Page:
Reggae has been an integral part of Jamaican culture for many years, bringing together elements from a variety of musical genres and diversifying into several subgenres in the process. The genre has garnered international popularity, inspiring artists around the world and captivating listeners with its unique style and sound. Additionally, its lyrics, which often cover sensitive topics such as gender roles, religion and social politics, have sparked debates and reminded us of the power of music.

The guide has explored the history of reggae music in Jamaica, from its origins to its current state. We have discussed the various influential musicians and musical genres that led to the rise of reggae, charted its expansion and development, examined the different sub-genres that have evolved and discussed their influences, highlighted the debates that have been brought up within reggae’s lyrics and reflected on the role that women have had to play over the years.

Overall, it is clear that reggae has had an immense impact on Jamaican culture and continues to reach further afield, bringing together people of different backgrounds and cultures. It has provided a platform for expression and stands as a testament to the power of music.


When it comes to writing a guide on something as large and influential as the history of reggae music in Jamaica, the inclusion of reliable sources is essential.

In this guide, we have drawn from a variety of sources including written books, spoken interviews with artists, and online resources. When providing a source, we have included the name of the author or artist, as well as the year of publication or release.

Below is an extensive list of sources used to back up facts and claims in this guide:

  • Chevannes, B. (1995). “”Rastafari: Roots and Ideology””. Syracuse University Press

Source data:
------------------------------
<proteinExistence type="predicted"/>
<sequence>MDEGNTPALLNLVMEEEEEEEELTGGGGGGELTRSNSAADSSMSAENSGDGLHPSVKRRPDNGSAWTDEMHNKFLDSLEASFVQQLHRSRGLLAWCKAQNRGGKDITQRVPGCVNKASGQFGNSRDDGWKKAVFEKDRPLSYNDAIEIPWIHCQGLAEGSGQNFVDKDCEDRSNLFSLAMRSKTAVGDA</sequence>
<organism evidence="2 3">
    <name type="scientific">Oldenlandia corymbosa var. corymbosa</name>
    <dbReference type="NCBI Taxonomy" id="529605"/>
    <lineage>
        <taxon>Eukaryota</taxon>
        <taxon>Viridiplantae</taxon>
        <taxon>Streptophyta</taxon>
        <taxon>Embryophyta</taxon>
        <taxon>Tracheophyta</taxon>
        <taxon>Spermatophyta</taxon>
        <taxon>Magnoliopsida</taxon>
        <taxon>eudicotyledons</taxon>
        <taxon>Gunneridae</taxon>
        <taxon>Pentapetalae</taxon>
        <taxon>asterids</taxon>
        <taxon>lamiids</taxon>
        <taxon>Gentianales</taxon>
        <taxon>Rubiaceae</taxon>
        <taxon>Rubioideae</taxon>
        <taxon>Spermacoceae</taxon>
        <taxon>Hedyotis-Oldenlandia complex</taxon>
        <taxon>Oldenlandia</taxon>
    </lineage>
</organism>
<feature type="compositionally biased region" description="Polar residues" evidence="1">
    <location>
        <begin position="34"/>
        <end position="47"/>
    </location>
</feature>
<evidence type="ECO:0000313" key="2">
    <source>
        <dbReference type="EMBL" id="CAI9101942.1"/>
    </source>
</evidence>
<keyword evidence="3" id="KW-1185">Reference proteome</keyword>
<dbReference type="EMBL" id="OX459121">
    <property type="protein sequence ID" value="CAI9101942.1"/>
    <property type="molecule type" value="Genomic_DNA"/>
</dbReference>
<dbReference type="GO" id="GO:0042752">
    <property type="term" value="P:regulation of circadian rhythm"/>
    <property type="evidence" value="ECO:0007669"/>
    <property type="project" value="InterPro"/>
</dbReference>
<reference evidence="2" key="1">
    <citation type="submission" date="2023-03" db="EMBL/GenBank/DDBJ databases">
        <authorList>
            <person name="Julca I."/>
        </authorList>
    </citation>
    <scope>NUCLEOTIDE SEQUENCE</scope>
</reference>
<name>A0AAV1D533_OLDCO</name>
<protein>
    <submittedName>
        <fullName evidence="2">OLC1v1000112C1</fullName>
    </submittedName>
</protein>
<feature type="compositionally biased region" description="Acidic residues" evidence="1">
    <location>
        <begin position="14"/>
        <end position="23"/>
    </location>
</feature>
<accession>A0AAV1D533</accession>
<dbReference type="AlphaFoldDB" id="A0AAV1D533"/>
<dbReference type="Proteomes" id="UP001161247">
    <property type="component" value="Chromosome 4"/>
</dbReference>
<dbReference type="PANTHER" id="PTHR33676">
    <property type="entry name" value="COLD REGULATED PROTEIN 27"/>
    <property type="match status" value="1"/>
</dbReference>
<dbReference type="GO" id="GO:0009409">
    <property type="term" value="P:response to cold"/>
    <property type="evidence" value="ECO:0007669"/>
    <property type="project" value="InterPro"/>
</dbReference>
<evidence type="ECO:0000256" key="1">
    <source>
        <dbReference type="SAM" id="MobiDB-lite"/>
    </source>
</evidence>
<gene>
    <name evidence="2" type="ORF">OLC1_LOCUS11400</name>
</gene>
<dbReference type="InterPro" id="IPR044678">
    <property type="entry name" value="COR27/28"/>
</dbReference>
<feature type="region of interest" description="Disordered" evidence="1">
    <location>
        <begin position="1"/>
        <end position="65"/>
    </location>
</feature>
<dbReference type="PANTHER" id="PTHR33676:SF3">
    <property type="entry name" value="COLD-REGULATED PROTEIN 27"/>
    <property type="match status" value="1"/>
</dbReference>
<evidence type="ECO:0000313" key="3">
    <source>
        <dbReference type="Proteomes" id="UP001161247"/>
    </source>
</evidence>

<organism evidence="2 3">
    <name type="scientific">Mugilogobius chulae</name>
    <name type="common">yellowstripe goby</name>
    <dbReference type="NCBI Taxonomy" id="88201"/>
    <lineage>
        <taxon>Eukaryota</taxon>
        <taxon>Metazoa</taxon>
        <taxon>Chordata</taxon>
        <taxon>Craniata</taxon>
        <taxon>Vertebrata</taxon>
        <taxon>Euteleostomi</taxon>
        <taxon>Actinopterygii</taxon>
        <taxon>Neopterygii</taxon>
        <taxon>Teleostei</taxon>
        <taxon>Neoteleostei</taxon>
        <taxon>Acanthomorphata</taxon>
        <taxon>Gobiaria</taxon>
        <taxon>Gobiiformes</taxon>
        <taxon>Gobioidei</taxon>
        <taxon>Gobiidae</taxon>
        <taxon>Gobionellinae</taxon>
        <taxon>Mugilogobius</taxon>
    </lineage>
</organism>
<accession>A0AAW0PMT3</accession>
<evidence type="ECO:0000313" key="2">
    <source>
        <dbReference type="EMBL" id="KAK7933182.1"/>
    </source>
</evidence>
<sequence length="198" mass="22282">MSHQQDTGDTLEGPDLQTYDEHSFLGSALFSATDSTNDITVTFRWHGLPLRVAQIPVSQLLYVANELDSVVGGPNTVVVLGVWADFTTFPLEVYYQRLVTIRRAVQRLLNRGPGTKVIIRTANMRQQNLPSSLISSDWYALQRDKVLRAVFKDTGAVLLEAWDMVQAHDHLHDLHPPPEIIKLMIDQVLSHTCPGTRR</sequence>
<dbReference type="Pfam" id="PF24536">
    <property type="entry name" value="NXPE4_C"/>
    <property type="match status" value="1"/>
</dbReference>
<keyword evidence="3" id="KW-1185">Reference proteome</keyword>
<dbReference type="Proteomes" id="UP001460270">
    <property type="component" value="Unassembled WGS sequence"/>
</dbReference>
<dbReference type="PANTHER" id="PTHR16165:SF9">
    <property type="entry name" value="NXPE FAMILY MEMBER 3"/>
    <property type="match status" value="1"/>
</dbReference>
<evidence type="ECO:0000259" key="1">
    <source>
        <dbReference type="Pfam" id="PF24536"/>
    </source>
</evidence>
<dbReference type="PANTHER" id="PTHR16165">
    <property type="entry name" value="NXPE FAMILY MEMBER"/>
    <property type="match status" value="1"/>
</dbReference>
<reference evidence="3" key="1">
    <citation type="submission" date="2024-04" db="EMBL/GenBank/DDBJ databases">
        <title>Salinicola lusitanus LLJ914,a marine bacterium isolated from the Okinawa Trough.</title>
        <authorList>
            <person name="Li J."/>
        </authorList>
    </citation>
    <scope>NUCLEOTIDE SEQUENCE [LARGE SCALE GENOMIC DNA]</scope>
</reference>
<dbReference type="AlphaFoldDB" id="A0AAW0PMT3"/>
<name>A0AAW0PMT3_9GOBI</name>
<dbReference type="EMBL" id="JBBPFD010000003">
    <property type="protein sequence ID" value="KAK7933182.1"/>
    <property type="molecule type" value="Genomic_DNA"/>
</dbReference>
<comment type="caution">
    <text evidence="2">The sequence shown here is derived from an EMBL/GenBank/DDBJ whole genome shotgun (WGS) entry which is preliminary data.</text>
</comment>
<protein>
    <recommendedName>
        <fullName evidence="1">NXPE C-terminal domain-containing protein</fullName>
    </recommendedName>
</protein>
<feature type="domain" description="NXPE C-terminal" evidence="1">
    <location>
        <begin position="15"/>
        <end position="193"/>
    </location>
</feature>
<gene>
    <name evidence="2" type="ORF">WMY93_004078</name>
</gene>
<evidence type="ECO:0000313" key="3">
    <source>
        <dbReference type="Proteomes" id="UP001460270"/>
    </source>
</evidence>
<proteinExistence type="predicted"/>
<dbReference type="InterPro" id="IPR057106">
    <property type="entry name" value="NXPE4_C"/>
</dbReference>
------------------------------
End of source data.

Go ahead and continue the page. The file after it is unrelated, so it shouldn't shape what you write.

• Bradley, M. (1997). “”Black Music in Britain, 1930-1960s””
  • Garvey, M. (2013). “”The Rise of Reggae from Jamaica”
  • Davis, L. (2007). “”Reggae’s Global Impact””
  • Hebdige, D. (2012). “”Subculture: The Meaning of Style””
  • Sanchez, M. & Johnson, J. (2008). “Jamaica’s Reggae History”
  • Campbell, H. (2015). “Women in Reggae”
  • Miles, L. (2016). “Reggae’s International Reach”
  • Marley, B. & Wailers (1973). “Catch a Fire”

FAQs About the History of Reggae Music in Jamaica

  • Q: What are the origins of reggae music within Jamaican culture?
    A: Reggae music has its roots in traditional African rhythms, which were then fused with elements of Protestant Christian music, Jazz, R&B, and Mento. The earliest form of reggae was known as Ska, which emerged in the early 1960s.
  • Q: What are some of the influential musicians and musical genres that led to the rise of reggae?
    A: Jamaican artists such as The Wailers, Toots & the Maytals, Jacob Miller, King Tubby and Prince Buster helped to establish and popularize the sound of reggae in the mid-1960s. The earliest form of reggae was known as Ska, which emerged in the early 1960s, followed by rocksteady and then reggae, influenced by R&B, Jazz, Mento, African rhythms and Protestant Christian music.
  • Q: How did reggae spread across Jamaican culture in the 1970s and 1980s?
    A: Reggae gained mainstream recognition in the late 1960s and throughout the 1970s and 1980s, it spread across Jamaica through its influence on pop culture, gaining wide popularity among both young and old generations.
  • Q: Who are some of the artists, bands and producers that have made the biggest impact on reggae’s success?
    A: Artists including Bob Marley, Burning Spear, Peter Tosh, and Lee ‘Scratch’ Perry have all made significant contributions to the success of reggae music. Additionally, producers such as Lee ‘Scratch’ Perry, Joe Gibbs, King Tubby and Bunny Lee, have helped shape the sound of reggae to make it one of the most globally recognized genres of all time.
  • Q: What is the current state of reggae music in Jamaica and what does it represent for a new generation?
    A: Reggae remains a major musical influence in Jamaica, with many new artists emerging to create a fresh take on the genre. The music is appreciated by both younger and older generations, representing aspects of Jamaican identity and culture.
  • Q: How have debates around gender roles, social politics and religion been brought up within reggae’s lyrics?
    A: Reggae lyrics often address issues surrounding gender roles, social politics and religion in Jamaica and around the world. Reggae songs have frequently highlighted female empowerment, criticized government and explored different religious practices.
  • Q: What role have women had to play over the years in the history of reggae music in Jamaica?
    A: Women have had an essential role to play in the history of reggae. Female artists such as Marcia Griffiths, Lady Patra, Sister Nancy, and Lady G have successfully broken down traditional gender barriers, making an indelible mark on reggae’s success.